Locating the missing root

Locating the missing root: working with specialist genealogists to conduct family tree research

Nov 13, 2019 10:55:18 AM

The public’s growing interest in ancestry and genealogy has seen a rise in new genealogist firms coming into the market, providing services for the curious to uncover more about their lineage. In fact, in early 2019, it was reported that over 26 million people took an at-home ancestry test1. These tests help an individual understand their genetic make-up and are one small element of the broader genealogy piece. This data also indicates that the demand to understand one’s heritage doesn’t look to be slowing any time soon and new genealogist firms could continue to appear. The challenge for professionals is knowing who is best to turn to when seeking support for researching a family tree or intestacy matters. As leading family tree researchers, UK solicitors and their clients are in good hands with Title Research. In this blog post, we discuss the benefits of working with an established genealogist firm and some of the intriguing personal stories we’ve uncovered along the way.

Title Research has been operating for more than 50 years and during this time, we have assisted thousands of solicitors by resolving their complex estate administration matters with our specialist services. Our research isn’t limited to UK matters; we can locate missing or unknown people in over 60 jurisdictions. Putting this into perspective, we were asked to locate an Australian man who had disappeared without a trace more than a decade ago. He was logged as a missing person with the Police and Ministry of Defence in Australia and his sister appealed for him to come forward through national media, but their efforts were left unanswered.

We were instructed to locate him after his Grandmother left a legacy in her Will. We uncovered that he moved to Beijing, China in 2004 to work on the Olympics but his phone, laptop and possessions were stolen upon his arrival. Due to the strict internet controls in China, he was unable to look up any information and was completely cut off from his family as a result. Our Technical Manager, Simon Barber, commented on this case: “This particular case was quite a unique one, even for our team of experienced genealogists. We were pleased to be able to find the man in question and reunite him with his family”.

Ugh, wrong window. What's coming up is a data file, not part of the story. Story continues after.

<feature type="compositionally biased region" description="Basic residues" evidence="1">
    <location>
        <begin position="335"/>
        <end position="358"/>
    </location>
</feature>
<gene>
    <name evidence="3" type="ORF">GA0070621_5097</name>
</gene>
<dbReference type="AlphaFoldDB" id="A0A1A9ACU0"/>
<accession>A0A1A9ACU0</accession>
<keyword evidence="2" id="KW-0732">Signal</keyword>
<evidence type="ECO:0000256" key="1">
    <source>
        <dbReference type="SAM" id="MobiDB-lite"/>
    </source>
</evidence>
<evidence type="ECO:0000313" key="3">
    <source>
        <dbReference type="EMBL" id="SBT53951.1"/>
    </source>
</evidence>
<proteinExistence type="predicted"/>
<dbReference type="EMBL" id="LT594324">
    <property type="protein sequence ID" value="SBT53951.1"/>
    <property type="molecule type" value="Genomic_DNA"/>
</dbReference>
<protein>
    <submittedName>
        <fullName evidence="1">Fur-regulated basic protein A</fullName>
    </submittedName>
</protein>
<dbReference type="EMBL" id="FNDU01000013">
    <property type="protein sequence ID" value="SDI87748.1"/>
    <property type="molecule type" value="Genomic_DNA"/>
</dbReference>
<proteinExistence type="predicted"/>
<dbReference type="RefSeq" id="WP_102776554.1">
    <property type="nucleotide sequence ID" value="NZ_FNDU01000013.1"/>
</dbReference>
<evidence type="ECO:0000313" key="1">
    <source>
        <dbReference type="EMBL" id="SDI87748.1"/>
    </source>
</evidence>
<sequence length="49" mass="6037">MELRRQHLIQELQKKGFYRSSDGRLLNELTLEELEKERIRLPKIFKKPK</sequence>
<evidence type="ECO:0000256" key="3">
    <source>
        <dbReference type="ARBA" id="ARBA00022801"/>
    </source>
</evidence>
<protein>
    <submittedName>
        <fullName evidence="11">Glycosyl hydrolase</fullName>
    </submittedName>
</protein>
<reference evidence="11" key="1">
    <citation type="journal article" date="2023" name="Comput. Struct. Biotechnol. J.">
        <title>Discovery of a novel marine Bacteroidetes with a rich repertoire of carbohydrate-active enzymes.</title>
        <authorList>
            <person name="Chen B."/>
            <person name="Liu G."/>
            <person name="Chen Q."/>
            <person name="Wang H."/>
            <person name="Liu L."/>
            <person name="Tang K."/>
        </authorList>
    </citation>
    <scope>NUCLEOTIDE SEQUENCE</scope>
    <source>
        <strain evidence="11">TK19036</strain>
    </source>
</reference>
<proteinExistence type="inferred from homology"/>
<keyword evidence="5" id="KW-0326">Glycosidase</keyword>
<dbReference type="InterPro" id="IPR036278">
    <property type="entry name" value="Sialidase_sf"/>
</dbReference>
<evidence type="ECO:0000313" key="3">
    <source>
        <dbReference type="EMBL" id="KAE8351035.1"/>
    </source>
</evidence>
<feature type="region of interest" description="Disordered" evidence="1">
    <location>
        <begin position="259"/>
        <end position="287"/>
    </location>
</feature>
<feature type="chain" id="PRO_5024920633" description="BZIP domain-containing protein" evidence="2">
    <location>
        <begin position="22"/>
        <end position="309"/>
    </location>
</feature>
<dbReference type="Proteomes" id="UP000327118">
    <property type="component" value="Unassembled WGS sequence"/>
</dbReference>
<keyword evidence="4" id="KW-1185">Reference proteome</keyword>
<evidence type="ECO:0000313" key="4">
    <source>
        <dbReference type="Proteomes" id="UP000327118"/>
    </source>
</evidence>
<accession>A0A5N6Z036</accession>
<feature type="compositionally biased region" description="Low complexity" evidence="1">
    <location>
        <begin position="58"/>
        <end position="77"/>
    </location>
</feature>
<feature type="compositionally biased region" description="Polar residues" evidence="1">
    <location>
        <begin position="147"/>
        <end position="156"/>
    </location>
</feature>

Another example that highlights our years of experience and specialist services is when we were instructed to locate the rightful heirs for a USD $19 million Nazi-stolen art masterpiece from World War II. The artwork was tied up in litigation for years but once the dispute was resolved, we were instructed. We conducted UK and global family tree research to locate and distribute the funds to the rightful beneficiaries.

This was certainly not the first time we’ve assisted on an estate that has felt the effects of World War II. We were asked to create the family tree for a lady who died intestate. The Deceased was born in eastern Poland in 1911 and the family were of the Jewish faith. Ultimately, research was required in Australia, Austria, France, Guatemala, Israel, Italy, Poland, Spain, UK and USA with seven potential heirs located. Of these seven, two had avoided transport to Auschwitz Concentration Camp with the help of Oskar Schindler, and I am sure many of you will have seen the film Schindler’s List which tells this story.

In all of these cases, we never worked on a commission or contingency basis. Our role is simple, to prove entitlement – no matter how complex or lengthy the process may be – and assist in the distribution of the estate. We are proud to offer transparent and fair pricing to our clients.

To find out more about our specialist genealogical services, contact a member of our Client Services Team by calling 0345 87 27 600 or email info@titleresearch.com.

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1 https://www.technologyreview.com/s/612880/more-than-26-million-people-have-taken-an-at-home-ancestry-test/

Topics: Genealogical research, Family tree reconstruction, Family tree verification, Locating missing heirs